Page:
# Measures and Integrals: Stochastic Processes

*NOTE*: This article has been translated from Farsi using `llama3-70b-8192`

and `groq`

Random processes are familiar to students in many fields, including electrical engineering, artificial intelligence, aerospace engineering, economics, and more. Any function whose values are random from our perspective is considered a random process. Examples include the values of an electromagnetic signal received by a mobile phone, the stock price of a company over time, and the displacement of a component in a mechanical system.

We can study random processes in a classical framework, but it is more concrete and provides better insights when studied in the context of measure theory. (Kudos to the measure theory!)

Now, let’s consider a problem related to random processes. Suppose we want to calculate the integral of a function $f$ over a specific interval (e.g., from 0 to 1), but we don’t have the function itself. Instead, we have samples of the function’s values that we can measure. This is a practical problem. We often don’t have complete information about the functions we deal with and only have limited measurements available.

One of the initial and useful solutions is to connect the available points with a straight line. This gives us a piecewise linear function, and we can calculate its integral. Alternatively, we can fit a quadratic curve to any three points and approximate it. Many of these methods are taught to students in numerical computation courses.

But what if we have probabilistic information about the function $f$? Can we use it to reconstruct the function or calculate its integral? Essentially, what does probabilistic information about functions mean?

This is where measures come in. We can’t easily measure a set of functions using common tools (e.g., assigning probabilities to them).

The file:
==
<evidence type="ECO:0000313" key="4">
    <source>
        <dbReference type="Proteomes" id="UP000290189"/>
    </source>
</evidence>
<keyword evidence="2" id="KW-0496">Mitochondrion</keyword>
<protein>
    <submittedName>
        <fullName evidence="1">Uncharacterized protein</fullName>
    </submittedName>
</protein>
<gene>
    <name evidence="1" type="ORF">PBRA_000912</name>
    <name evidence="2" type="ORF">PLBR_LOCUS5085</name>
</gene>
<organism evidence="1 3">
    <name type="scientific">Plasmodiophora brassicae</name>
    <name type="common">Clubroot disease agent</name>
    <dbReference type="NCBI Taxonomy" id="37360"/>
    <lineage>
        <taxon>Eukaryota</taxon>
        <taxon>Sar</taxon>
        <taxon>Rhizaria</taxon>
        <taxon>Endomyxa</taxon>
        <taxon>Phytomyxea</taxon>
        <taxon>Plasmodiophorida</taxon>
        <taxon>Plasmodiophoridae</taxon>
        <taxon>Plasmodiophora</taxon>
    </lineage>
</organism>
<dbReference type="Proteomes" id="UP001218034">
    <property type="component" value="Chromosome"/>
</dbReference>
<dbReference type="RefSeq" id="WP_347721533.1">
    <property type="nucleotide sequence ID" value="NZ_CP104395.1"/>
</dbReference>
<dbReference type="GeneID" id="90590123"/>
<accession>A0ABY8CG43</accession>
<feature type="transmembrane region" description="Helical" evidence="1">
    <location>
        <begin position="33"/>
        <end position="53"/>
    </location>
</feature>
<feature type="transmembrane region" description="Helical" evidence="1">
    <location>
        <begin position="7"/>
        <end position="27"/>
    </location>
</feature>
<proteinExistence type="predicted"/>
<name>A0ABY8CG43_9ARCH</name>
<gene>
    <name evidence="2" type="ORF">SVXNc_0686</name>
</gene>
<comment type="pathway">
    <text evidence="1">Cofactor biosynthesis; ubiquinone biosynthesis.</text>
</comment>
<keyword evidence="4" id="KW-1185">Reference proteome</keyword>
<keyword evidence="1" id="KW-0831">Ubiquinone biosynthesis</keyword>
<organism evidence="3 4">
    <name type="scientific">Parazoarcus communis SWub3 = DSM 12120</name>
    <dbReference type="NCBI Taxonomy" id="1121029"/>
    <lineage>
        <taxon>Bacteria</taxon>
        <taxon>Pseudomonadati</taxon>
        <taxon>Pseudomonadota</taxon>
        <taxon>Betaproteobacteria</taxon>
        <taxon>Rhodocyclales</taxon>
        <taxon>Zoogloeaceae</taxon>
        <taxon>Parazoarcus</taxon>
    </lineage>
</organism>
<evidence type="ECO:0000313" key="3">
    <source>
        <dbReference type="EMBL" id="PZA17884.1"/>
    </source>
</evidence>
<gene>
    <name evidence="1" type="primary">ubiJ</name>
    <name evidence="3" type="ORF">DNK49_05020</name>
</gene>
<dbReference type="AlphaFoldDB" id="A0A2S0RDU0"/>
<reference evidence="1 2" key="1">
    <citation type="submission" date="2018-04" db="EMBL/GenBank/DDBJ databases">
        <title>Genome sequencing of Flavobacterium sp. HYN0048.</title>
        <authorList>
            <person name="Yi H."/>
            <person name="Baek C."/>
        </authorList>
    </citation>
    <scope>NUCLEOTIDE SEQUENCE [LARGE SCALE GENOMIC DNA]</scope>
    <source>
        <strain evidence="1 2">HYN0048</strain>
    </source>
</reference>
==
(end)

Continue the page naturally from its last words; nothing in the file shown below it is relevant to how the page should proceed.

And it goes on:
*Warning*: The problem presented above (calculating the integral of an unknown function) is not the main topic here. From now on, we’ll focus on measures on the set of functions, particularly the Wiener measure, which is the probability distribution of the Wiener process.

## Wiener Measure

You definitly are familiar with Mr. Wiener. The Wiener filter is named after him. Mr. Wiener was an American mathematician and philosopher who taught at MIT. He was one of the first to study the properties of sample functions of random processes. If it’s not clear, sample functions of a random process are functions we face if we knew the exact state of realization of a random process. For example, if I know the exact status of a communication channel (like an urban space), the received electromagnetic signal becomes a simple function of time for me. We don’t need to be omniscient; even our mobile phones deal with sample functions everyday.

Finding the properties of sample functions of a random process is a fascinating problem. Mr. Wiener proposed a Gaussian measure for the probability of events in these functions.

If we’ve reached this point correctly, you might ask, what $sigma$-field is this measure defined over? Let’s assume we know the values of the functions of interest at times ${t}_{0},t1,\dots ,tn$, and they are within specific intervals. For example, at time ${t}_{0}$, the values are within the interval $(\mathrm{5,10})$, at time ${t}_{1}$, they are within the interval $(\mathrm{8,11})$, and so on. We’ll label these intervals ${A}_{0}$, ${A}_{1},\dots ,{A}_{n}$. With this knowledge, we’ve practically described a subset of sample functions of a random process. Among all sample functions, we’re interested in those that take specific values at specific times.

Let’s define the measure for this subset:

The function $p$ is a Gaussian form, $p(a,b)=(4\pi a{)}^{-n/2}{e}^{-|b{|}^{2}/4t}$.

With this measure, we can do interesting things. For example, what is the expected value of the squared amplitude of functions that follow the Wiener distribution?

Thus, the expected value of the amplitude of a sample function with this distribution is $\sqrt{2nt}$.

A process with a probability distribution defined by the Wiener measure is called a Wiener process (isn’t that obvious?).

The Wiener process has extensive applications in physics and financial mathematics.

## Conclusion

It seems that, unintentionally, I’ve developed a special interest in trilogies. Anyway, IMHO, continuous discussions about measures are beyond the scope of posts like this. The purpose of this series was to spark curiosity and interest in readers for advanced topics in probability theory. I provided a practical example of the benefits of shifting perspectives and explored a more advanced probability problem that would encourage further study in this field.